Mitigating the effects of heat-related illnesses
by Trey Fry
September 26, 2018

As many of us sit in air-conditioned offices and homes, it’s easy to forget that some workers have no choice but to work outside in the elements, whether it be rain, snow or severely hot temperatures. In 2015, 280 construction workers fell ill due to heat, according to the Bureau of Labor Statistics. Between the hot temperatures and extra layers of protective clothing, it’s important construction workers and their bosses are aware of heat safety.

So, what can employers do to ensure they are protecting their employees from the heat? Below are three tips to mitigate the effects of heat and prevent heat-related illnesses and death.

1. Know & Understand the Signs of Heat-Related Illness

No matter how careful you are, a worker may still experience a heat-related illness, such as heat stroke, heat exhaustion, heat cramps or heat rash, so it’s important to understand the signs and symptoms. The most severe of these conditions, heat stroke, is characterized by:

  • Confusion
  • Fainting
  • Seizures
  • Excessive sweating or red, hot and dry skin
  • Very high body temperature

It’s important to call 911 at the earliest sign of symptoms, as heat stroke can lead to death if the person’s temperature doesn’t drop back down to a normal range quickly. As you wait for help to arrive, place the worker in a cool, shaded area, provide water, remove outer clothing, and apply ice or cool compresses if available, especially to the worker’s armpits.

 

Heat exhaustion is characterized by:

  • Cool, moist skin
  • Heavy sweating
  • Headache
  • Nausea or vomiting
  • Dizziness
  • Lightheadedness
  • Weakness
  • Thirst
  • Irritability
  • Fast heartbeat

If heat exhaustion is suspected, give the worker plenty of water, have him/her take a break in the shade or air conditioning (if available) and be sure to take him/her to a hospital if symptoms don’t improve after 60 minutes. The worker shouldn’t return to work that day.

Muscle spasms and pain in the worker’s abdomen, arms or legs are signs of heat cramps. Let the worker take a break and drink plenty of water. He/she should be able to return to work a few hours later if the pain subsides. If not, he/she should visit a hospital.

Lastly, clusters of red bumps on the neck and upper chest are signs of heat rash. The worker should keep the rash dry and try to work in a cooler environment.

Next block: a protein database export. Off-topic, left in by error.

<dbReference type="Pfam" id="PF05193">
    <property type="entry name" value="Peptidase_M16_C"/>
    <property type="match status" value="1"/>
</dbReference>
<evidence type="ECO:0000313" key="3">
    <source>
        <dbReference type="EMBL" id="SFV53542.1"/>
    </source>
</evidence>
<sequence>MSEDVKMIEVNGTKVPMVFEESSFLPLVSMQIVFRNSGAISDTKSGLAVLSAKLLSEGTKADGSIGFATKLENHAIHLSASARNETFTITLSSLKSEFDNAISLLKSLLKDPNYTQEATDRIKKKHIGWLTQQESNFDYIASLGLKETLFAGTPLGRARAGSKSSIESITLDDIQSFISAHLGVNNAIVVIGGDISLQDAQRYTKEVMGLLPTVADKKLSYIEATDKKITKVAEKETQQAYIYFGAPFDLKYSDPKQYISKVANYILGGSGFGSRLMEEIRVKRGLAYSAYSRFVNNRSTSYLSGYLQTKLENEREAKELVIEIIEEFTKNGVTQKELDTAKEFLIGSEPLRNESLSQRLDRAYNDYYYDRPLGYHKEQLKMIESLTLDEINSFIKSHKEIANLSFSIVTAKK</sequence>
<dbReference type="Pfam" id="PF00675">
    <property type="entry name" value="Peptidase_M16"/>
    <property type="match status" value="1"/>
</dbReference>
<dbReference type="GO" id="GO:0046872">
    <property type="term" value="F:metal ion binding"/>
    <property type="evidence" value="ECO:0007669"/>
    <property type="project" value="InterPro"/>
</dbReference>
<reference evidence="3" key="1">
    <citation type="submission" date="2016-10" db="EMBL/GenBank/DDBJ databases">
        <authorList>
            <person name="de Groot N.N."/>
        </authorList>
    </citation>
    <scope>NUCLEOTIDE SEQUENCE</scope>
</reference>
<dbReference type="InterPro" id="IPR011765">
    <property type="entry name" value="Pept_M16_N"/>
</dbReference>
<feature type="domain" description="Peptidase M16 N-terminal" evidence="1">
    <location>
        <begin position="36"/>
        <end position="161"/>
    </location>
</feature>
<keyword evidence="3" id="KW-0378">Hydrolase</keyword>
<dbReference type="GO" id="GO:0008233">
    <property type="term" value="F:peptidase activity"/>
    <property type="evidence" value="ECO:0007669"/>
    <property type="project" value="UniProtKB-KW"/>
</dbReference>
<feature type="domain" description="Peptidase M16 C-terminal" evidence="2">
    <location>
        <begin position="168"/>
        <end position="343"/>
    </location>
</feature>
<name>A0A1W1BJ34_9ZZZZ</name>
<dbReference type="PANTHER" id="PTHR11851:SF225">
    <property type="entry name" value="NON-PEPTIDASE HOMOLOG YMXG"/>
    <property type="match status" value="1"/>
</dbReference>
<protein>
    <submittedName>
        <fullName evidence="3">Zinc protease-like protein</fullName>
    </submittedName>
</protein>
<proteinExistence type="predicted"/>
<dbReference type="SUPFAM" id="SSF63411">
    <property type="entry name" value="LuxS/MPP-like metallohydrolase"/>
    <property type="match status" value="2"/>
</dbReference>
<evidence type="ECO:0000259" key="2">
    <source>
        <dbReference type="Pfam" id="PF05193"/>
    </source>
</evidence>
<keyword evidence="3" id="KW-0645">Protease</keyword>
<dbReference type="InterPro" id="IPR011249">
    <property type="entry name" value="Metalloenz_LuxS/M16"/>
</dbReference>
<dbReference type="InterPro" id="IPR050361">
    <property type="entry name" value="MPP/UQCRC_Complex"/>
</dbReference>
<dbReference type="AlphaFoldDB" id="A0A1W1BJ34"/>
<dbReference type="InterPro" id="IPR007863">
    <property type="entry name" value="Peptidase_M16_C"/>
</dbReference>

Symptoms should never be taken lightly. If a worker begins to complain, make sure he/she is treated as quickly as possible. It could mean the difference between life and death.

2. Create a Response Plan & Train Employees on It Regularly

Twenty-eight states throughout the United States have Occupational Safety and Health Administration (OSHA)-approved state plans in place to protect workers from work-related deaths and illnesses. Be sure your company is in compliance by creating a response plan that outlines every step workers should take in the event of a heat-related illness.

At the first sign of symptoms, all employees on the jobsite should know how to react properly. The plan should outline every step workers should take in the event of a heat-related illness. It should also answer all “what if” questions:

  • What to do if a worker faints?
  • Who should go with the worker if he/she needs to go to hospital?
  • Who should call his/her emergency contact?
  • Who should take his/her work over until he/she is able to return?

In emergencies, it’s easy for people to panic and not know what to do. By introducing this plan and thoroughly reviewing it when each worker is hired, and then scheduling required training drills throughout the year, every worker should know what to do in the event someone on the jobsite falls ill.

3. Educate Employees on Protection from & Prevention of Heat-Related Illness

All employees should know the proper ways to keep themselves safe from heat-related illnesses. Below is a list of things workers can do to protect themselves:

  1. Drink lots of fluids and cool down periodically—Construction owners should be sure each jobsite has a hydration station with water, energy drinks with electrolytes, ice, cool rags and fans.
  2. Wear sunscreen—Becoming dehydrated and falling ill isn’t the only concern when working outside in high temperatures. Workers should be sure to regularly apply sunscreen to combat the sun’s strong UV rays.
  3. Wear proper clothing—Hats, light clothing and sunglasses can also protect workers from the heat and keep them cool.
  4. Monitor themselves and their coworkers—Don’t overlook symptoms. Employers and safety managers should encourage their workers to speak up if they don’t feel well.

Apart from these tips, employers should try to schedule work outside peak sun hours (around 3 p.m.) and be aware of the heat index. If a new employee isn’t used to working in high temperatures, make sure he/she slowly becomes acclimated by starting with 50 percent of a regular workload and working up to 100 percent over the next 5 to 7 days. Remember, proper heat training is just as important as remembering to wear a hardhat on a construction site.